Blog What to Look For When Choosing a Casting Supplier

By: Dave Olsen

Centrifugal Casting Image Example

The process of choosing the right metal casting supplier should not be the same as choosing your supplier for bolts, manufacturing equipment, or office supplies. While some may treat metal castings as a commodity, they are far from it and the process of selecting the right supplier for a specific application requires careful consideration.

Supplier qualification is the most important part of the purchasing process. Traditionally, a purchaser’s primary responsibility was to find qualified and responsive suppliers. In some cases, purchasers assumed that any supplier willing to contractually meet the purchase requirement was qualified. However, using low cost and unqualified suppliers can cause quality issues, and wasted time and money in the long run.

To help you through the process, here are some things to consider when choosing the right metal casting supplier.  

Experience in Your Market

Turbine Engine

When selecting the right foundry to work with, determine if they have experience in your market. A metal supplier that truly understands your products, applications, terminology, and pain points can anticipate needs and potential problems. This is especially important in defense, nuclear, aerospace or other high compliance markets. The good news is that most casting manufacturers will publish their key markets on their websites, making it easy to determine when considering a supplier.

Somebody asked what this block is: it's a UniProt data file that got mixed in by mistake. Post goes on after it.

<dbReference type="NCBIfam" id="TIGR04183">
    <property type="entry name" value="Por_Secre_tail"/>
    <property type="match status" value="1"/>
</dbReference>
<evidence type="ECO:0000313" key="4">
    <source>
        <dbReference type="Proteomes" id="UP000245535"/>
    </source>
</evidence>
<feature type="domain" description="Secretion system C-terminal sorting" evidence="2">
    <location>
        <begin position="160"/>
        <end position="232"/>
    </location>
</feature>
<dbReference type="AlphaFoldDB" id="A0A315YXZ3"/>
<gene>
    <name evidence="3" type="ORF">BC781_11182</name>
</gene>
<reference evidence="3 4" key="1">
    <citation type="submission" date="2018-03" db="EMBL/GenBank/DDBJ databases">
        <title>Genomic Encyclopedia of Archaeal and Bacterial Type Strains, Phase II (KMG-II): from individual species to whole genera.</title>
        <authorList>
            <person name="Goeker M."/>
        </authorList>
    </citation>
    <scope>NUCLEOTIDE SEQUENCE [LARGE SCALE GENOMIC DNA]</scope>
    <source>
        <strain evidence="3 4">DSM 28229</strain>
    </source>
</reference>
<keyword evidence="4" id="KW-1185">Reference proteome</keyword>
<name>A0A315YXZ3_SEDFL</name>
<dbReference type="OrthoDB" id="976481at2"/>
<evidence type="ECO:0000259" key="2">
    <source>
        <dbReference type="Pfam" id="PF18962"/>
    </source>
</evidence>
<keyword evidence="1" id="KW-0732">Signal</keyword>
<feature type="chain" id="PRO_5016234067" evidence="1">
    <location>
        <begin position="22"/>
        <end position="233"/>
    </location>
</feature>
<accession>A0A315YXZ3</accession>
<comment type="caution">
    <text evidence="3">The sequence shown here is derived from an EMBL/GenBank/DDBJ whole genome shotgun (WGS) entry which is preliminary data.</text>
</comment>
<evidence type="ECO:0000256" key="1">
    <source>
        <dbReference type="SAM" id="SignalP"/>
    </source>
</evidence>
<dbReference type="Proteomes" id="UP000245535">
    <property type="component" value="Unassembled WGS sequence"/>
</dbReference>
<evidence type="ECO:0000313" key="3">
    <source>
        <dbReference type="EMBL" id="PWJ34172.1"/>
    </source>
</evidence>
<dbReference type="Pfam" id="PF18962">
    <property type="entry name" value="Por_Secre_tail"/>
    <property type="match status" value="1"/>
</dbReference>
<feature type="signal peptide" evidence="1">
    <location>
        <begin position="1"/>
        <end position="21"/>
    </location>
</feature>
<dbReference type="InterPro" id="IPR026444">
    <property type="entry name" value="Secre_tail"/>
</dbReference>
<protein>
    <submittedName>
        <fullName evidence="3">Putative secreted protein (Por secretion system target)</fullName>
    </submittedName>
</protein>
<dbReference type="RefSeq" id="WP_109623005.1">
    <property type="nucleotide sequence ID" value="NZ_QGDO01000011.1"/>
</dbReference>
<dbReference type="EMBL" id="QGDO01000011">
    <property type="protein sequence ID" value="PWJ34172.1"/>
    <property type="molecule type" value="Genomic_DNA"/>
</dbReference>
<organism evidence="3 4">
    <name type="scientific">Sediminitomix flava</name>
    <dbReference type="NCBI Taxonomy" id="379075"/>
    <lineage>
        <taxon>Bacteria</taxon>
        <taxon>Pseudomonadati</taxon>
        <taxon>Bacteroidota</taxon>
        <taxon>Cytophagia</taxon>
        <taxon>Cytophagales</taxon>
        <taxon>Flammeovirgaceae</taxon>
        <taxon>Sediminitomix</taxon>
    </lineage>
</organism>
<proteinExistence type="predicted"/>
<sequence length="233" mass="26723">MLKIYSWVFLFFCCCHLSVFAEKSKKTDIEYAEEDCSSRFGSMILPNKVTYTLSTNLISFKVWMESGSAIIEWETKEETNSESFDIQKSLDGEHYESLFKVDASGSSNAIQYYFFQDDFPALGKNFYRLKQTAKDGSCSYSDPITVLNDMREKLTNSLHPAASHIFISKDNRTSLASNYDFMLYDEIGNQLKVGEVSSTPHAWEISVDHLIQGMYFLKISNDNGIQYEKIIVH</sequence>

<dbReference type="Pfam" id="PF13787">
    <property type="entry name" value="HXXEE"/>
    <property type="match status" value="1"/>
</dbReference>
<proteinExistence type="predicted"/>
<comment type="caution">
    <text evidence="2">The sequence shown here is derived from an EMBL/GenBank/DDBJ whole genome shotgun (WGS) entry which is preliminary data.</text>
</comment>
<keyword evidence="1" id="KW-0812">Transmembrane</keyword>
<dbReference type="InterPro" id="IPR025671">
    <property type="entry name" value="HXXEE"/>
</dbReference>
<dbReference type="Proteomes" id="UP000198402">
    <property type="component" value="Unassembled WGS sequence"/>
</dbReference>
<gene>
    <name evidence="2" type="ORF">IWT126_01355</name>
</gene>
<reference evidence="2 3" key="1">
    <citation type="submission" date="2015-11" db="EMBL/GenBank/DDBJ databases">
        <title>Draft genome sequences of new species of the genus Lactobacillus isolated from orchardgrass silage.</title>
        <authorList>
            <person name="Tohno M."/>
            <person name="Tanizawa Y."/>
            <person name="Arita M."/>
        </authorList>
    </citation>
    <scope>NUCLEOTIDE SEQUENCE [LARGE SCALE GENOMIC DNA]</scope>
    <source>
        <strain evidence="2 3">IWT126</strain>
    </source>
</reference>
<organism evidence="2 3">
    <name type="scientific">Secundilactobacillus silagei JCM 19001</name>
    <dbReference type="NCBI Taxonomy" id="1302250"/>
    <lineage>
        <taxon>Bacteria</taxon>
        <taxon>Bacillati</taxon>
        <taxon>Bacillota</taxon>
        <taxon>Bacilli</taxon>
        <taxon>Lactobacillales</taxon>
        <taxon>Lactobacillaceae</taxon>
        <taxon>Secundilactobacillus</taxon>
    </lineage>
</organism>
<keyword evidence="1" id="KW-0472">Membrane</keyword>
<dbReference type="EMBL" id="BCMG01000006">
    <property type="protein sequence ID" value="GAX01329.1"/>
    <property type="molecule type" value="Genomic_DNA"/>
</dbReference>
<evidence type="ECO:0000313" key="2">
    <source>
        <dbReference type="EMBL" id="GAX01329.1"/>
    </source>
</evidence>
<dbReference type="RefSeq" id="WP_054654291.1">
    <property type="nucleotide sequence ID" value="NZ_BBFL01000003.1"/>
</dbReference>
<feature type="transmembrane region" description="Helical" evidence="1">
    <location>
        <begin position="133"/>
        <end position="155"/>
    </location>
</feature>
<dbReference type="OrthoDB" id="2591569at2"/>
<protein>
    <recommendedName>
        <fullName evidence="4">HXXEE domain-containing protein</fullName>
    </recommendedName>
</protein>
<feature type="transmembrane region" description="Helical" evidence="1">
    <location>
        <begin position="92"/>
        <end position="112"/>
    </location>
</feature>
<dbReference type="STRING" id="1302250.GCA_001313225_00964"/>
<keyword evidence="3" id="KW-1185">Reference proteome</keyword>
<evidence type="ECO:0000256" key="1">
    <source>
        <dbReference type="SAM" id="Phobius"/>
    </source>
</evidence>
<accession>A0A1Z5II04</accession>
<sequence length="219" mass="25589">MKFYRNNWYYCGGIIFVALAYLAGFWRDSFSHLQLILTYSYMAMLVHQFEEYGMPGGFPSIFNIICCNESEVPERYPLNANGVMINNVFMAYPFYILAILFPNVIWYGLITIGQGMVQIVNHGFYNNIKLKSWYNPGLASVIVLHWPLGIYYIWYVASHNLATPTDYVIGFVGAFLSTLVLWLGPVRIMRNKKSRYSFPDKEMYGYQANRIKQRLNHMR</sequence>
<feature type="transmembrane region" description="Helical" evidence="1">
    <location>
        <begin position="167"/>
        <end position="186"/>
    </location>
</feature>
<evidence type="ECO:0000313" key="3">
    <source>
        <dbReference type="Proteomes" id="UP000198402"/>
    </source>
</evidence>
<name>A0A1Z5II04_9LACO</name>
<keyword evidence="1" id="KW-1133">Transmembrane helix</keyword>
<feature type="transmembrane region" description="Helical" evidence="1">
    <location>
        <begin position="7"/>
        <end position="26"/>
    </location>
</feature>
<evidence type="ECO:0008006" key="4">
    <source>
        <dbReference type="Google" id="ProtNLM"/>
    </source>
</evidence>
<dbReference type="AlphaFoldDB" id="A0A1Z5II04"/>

Process Diversity

investment casting process example

Companies try to sell you what they have to offer and some casting suppliers only offer one type of casting process. For example, a company that only uses the investment casting process will try to sell you on why that process is best for your application.  But what if using the sand casting process is best for you and your needs? Instead, look for a supplier that offers a range of casting processes so the best option for YOU is selected.

If your components have a range of designs, applications, and sizes, it is likely that the best casting process is not the same for every part. If working with a single source for all of your casting needs is important to you, the supplier needs to be diverse in its capabilities. When combined with other integrated capabilities, this can help simplify and compress the supply base.  

Product Quality, Service, and Price

When selecting the right casting supplier, careful consideration should be given to quality, service, and price. Take an internal audit on what really is important to you, noting that most companies may be acceptable in all areas but can probably only truly excel in one. If the lowest price possible is most important, for example, the supplier will likely not be world class in quality and service.  Which are your “Must haves”? Lowest price?  Meet the spec?  Quick response?  Easy to do business with?

Certifications and Testing

Does your application require that the casting supplier have proper certifications such as ASME, Nadcap, or PED? If so, confirm that your potential supplier has the proper certs.  Granted, a supplier could go through the process to obtain the required certifications but more than likely, time does not allow for that. Most casting suppliers will list their certifications on their website, and companies are searchable by certification. Be diligent.

Do you require non-destructive testing (NDT), mechanical testing, or chemical testing? While all metal casting suppliers can outsource any needed testing, some have all those capabilities in-house which can potentially save time and money. If your application does not require any testing, a casting supplier specializing in high compliance work with in-house capabilities may not be the right fit either.